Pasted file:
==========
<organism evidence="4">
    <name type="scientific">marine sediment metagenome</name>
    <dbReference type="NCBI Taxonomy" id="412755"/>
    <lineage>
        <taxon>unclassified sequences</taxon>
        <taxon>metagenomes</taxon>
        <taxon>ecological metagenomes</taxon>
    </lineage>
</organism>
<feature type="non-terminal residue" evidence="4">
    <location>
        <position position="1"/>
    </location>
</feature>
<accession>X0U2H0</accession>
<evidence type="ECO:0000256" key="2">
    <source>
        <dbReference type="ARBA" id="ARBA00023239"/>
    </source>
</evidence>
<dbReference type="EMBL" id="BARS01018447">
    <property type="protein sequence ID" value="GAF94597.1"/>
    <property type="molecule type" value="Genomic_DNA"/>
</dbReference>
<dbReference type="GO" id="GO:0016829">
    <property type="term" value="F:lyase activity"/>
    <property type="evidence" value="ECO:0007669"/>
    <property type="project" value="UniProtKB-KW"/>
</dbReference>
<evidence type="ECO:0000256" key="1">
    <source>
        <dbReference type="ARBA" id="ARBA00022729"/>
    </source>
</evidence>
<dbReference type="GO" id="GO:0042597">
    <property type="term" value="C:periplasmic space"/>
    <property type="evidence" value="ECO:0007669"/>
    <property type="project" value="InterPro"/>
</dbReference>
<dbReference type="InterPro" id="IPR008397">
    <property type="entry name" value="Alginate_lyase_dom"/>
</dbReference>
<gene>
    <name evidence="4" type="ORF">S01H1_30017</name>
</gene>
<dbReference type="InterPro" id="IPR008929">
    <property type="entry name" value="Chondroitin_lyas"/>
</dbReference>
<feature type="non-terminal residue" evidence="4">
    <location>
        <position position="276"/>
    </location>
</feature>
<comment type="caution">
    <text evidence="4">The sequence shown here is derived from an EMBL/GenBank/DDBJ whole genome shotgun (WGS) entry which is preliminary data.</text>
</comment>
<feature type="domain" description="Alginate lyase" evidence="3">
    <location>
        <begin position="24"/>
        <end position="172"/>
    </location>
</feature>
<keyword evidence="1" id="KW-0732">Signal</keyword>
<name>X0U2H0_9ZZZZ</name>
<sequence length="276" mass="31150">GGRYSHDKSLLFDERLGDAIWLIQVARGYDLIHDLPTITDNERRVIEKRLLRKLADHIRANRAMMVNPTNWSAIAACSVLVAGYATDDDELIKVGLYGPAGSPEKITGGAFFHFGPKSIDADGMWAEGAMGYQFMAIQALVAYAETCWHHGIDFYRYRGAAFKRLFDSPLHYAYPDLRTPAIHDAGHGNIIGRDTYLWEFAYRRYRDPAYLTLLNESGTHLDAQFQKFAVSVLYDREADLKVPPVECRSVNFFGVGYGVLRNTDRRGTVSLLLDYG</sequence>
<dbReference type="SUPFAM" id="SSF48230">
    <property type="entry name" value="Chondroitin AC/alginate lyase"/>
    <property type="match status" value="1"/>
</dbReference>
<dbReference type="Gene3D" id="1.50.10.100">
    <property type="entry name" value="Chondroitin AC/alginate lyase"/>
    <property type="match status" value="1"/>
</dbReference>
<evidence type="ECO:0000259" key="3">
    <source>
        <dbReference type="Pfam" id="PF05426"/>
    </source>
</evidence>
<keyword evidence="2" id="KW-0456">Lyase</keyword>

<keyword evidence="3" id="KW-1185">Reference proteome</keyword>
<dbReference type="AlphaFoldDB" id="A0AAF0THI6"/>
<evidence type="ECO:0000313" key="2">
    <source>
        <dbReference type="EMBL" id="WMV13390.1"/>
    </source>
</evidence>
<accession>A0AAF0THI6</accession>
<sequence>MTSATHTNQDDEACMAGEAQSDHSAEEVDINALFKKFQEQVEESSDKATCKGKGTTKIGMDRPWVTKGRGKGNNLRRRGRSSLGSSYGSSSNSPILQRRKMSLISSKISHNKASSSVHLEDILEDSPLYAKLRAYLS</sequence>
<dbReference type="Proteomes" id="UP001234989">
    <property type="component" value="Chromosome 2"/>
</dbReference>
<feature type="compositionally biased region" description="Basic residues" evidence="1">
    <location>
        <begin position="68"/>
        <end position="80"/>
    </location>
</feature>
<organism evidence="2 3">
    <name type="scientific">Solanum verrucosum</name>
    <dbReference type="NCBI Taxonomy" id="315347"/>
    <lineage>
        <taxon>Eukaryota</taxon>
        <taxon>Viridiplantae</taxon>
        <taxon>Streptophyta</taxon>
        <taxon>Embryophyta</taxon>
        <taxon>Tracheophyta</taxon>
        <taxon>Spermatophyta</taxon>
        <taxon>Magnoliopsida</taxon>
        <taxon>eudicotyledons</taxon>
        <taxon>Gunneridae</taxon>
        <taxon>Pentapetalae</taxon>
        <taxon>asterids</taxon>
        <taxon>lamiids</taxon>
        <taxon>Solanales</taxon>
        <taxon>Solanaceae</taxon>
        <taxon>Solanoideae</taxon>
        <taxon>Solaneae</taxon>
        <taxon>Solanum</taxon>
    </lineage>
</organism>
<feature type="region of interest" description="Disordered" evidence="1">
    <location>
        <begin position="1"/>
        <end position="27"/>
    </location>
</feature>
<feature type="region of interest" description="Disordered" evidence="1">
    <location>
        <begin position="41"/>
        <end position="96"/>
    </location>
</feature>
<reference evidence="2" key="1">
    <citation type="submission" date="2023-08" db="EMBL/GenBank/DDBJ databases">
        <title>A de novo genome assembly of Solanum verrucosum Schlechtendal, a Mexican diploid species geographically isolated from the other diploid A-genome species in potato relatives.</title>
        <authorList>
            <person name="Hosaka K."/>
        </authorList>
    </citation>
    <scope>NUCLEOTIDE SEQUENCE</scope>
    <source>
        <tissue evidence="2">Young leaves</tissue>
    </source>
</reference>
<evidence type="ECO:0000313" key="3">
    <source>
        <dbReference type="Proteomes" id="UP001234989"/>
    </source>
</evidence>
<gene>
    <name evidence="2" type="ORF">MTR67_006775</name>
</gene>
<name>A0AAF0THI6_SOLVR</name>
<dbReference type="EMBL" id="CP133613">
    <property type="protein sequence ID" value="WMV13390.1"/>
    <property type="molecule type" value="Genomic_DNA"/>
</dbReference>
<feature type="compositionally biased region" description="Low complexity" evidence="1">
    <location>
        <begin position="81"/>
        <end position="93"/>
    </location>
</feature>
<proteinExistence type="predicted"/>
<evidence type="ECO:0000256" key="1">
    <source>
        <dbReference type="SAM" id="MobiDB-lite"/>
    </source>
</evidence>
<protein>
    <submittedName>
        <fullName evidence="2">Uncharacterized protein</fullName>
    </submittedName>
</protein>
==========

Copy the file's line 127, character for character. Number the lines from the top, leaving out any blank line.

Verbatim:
<feature type="region of interest" description="Disordered" evidence="1">